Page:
So far, 90% of the residents at Laguna Honda skilled nursing facility have already received the first dose, said Health Director Dr. Grant Colfax. By Wednesday, that process should be complete, Mayor London Breed said. Laguna Honda was an epicenter of the Bay Area's coronavirus crisis early on in the pandemic.
"Each one of these people in Laguna Honda being vaccinated is someone who will continue to have birthdays with families and visits with friends," said Mayor Breed. "They will have more time. They will have months and years ahead that so many across this country sadly have lost to this virus."
Additionally, most frontline staff at Zuckerberg San Francisco General Hospital and Laguna Honda have also received their first doses, said Colfax, and nearly all paramedics and EMTs have been offered the vaccine.
Because the vaccine allocation is primarily handled by the federal and state governments, and shipments are sent directly to health care providers, Colfax said it's not possible to determine exactly how many people in the city have been vaccinated so far.
VIDEO: Mayor London Breed discusses vaccine rollout at Laguna Honda
Colfax was able to share that the Department of Public Health, which acts as a health care provider to many in the city who are on Medicaid or are uninsured, has vaccinated roughly 6,000 people. UCSF is able to administer about 1,100 doses a day, a hospital representative said.
Once the city completes Phase 1A of vaccinations, which includes health care workers and nursing home residents, it will follow the state's guidance on moving into Phase 1B.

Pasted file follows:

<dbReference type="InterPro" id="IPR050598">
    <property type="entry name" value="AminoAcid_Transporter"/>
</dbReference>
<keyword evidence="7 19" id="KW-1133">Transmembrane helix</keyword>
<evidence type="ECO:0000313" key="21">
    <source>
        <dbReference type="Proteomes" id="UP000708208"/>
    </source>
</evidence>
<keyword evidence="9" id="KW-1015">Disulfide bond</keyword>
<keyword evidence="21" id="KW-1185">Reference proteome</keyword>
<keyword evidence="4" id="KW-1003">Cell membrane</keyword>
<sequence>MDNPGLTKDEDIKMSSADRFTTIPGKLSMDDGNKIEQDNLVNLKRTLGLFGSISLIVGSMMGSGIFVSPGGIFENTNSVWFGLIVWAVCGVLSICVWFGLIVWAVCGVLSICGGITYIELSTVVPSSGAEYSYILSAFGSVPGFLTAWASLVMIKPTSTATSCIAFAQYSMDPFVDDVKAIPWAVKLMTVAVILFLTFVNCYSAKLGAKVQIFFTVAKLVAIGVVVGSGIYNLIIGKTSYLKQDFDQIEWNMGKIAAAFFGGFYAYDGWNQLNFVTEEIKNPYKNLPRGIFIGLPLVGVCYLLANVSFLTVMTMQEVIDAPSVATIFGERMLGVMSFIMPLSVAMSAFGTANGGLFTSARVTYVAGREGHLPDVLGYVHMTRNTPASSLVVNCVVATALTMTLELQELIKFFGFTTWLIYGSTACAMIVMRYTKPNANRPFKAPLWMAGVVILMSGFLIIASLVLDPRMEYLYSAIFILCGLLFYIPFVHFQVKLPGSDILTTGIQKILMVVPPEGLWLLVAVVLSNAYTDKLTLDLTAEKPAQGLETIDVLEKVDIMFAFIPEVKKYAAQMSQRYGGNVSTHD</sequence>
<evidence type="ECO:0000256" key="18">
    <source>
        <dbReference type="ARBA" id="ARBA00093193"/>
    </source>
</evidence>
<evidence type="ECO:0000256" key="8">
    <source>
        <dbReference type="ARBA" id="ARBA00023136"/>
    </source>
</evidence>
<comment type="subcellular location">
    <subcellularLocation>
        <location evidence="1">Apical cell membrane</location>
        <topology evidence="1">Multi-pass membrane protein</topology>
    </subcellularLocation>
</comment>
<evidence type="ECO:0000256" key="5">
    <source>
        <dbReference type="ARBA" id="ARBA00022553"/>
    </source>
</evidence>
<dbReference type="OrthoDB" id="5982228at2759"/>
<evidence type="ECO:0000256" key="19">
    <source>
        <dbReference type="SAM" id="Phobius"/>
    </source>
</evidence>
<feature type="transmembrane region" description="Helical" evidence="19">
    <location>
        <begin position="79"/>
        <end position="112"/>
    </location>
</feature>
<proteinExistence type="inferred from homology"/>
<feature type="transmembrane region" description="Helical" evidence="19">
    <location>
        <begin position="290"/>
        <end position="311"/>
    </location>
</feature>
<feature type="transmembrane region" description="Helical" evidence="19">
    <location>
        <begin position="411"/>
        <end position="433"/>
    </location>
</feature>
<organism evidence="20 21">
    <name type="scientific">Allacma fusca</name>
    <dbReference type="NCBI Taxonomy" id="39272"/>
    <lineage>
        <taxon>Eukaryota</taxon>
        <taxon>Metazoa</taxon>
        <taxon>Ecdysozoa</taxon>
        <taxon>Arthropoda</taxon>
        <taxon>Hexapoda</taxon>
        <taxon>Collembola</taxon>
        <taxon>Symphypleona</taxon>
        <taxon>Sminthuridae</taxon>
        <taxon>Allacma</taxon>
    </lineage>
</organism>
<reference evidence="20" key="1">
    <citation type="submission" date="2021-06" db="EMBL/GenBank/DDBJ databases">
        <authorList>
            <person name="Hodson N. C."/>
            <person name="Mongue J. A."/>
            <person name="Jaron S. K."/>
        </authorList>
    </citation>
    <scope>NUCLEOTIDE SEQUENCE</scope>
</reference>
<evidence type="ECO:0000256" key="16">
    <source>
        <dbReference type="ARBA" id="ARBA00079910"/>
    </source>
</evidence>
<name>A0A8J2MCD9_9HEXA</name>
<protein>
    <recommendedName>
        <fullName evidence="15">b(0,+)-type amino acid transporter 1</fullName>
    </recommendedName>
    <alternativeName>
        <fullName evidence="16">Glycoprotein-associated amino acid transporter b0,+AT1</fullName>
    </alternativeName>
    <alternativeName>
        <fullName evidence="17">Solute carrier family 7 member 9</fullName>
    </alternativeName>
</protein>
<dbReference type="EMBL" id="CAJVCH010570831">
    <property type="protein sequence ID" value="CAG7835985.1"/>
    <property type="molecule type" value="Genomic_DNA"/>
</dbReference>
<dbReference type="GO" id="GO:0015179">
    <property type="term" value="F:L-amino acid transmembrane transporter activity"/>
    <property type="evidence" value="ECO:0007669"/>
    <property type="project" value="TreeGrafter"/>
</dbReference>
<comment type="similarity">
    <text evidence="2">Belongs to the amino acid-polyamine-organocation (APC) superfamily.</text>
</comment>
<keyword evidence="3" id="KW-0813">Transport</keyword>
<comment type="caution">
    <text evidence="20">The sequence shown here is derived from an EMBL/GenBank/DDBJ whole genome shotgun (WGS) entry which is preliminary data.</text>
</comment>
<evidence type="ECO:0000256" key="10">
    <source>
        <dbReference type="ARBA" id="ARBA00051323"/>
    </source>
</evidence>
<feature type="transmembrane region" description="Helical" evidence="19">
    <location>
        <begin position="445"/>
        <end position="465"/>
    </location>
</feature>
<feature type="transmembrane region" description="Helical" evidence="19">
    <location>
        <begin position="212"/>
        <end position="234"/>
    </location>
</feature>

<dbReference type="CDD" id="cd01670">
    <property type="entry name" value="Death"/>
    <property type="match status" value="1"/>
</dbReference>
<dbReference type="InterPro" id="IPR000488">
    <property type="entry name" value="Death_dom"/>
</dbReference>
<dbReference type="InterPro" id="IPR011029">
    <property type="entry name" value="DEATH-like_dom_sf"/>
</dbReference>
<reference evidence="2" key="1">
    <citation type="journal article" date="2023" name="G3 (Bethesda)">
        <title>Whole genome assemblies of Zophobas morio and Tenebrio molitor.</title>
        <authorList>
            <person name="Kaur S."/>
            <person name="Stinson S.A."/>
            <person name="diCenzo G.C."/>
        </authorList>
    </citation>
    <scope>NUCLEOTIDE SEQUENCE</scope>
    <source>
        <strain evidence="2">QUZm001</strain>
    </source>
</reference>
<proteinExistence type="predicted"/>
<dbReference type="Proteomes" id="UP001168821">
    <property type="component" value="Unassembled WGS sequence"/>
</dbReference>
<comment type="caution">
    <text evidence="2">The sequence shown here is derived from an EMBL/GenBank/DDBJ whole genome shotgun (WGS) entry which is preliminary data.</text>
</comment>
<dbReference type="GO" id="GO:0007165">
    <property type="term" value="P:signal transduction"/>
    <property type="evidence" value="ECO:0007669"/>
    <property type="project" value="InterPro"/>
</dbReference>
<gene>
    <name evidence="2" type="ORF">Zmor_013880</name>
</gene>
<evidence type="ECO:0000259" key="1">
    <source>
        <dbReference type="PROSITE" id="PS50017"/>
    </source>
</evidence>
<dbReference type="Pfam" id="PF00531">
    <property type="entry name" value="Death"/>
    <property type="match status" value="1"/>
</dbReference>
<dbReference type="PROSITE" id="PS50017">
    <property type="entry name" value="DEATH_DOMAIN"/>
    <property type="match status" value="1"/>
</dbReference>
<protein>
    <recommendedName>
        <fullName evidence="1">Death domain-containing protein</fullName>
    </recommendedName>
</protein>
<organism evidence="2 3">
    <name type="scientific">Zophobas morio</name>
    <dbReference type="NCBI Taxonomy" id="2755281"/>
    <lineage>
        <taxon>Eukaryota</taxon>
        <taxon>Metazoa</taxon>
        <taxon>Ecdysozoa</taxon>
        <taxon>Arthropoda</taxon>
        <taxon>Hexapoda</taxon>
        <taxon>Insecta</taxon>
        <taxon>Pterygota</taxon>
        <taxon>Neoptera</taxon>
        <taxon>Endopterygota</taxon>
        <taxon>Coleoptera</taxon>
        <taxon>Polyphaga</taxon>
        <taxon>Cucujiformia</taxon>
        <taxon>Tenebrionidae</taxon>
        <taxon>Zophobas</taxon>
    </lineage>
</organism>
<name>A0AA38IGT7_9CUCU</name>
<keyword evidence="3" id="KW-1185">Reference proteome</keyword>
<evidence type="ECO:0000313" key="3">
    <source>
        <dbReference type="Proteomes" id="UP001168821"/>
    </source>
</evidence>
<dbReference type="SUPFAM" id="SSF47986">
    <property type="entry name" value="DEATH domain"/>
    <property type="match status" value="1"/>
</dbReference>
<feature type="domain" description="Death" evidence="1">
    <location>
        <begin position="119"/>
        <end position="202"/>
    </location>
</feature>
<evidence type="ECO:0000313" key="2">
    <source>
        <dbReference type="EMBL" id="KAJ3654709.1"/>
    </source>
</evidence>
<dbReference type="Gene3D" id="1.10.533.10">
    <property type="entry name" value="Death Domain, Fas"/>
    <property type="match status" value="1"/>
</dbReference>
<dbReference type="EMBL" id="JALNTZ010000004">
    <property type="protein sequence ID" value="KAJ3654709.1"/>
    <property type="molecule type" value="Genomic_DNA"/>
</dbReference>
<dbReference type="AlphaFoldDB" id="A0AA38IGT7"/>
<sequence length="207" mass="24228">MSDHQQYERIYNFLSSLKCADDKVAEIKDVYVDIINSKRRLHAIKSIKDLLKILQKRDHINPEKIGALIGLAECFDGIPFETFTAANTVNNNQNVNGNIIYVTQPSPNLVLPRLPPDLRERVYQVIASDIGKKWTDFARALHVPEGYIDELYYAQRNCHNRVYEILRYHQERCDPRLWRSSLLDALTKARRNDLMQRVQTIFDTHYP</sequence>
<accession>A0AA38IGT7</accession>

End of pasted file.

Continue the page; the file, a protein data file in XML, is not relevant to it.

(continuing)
MORE: Who will get the COVID-19 vaccine next in California? Here's who's included in phases 1A, 1B and 1C
While the vaccination progress is welcome news, it comes too little too late in helping fight San Francisco's winter COVID-19 surge.
"The great news is that the vaccine is here and it has been administered every day," said Colfax. "But it will not have much of an impact on our current surge, or any post-December holiday surge we may experience in the coming weeks."
Last week, San Francisco extended its stay-at-home order and travel quarantine rules indefinitely as intensive care capacity remains relatively low. About 35% of ICU beds in the city are still open, Colfax said, but things are so bad in other parts of the state that patients are being transported in.
"While we have care available and people need care, it's the moral, ethical, right thing to do to provide that care when asked and when needed," he said.
RELATED: SF extends stay-at-home order indefinitely. Will the rest of the Bay Area follow?
Officials fear we still haven't yet reached the peak of the winter surge, and may soon start to see the full effect of holiday gatherings.
San Francisco is recording about 237 new COVID-19 cases daily.
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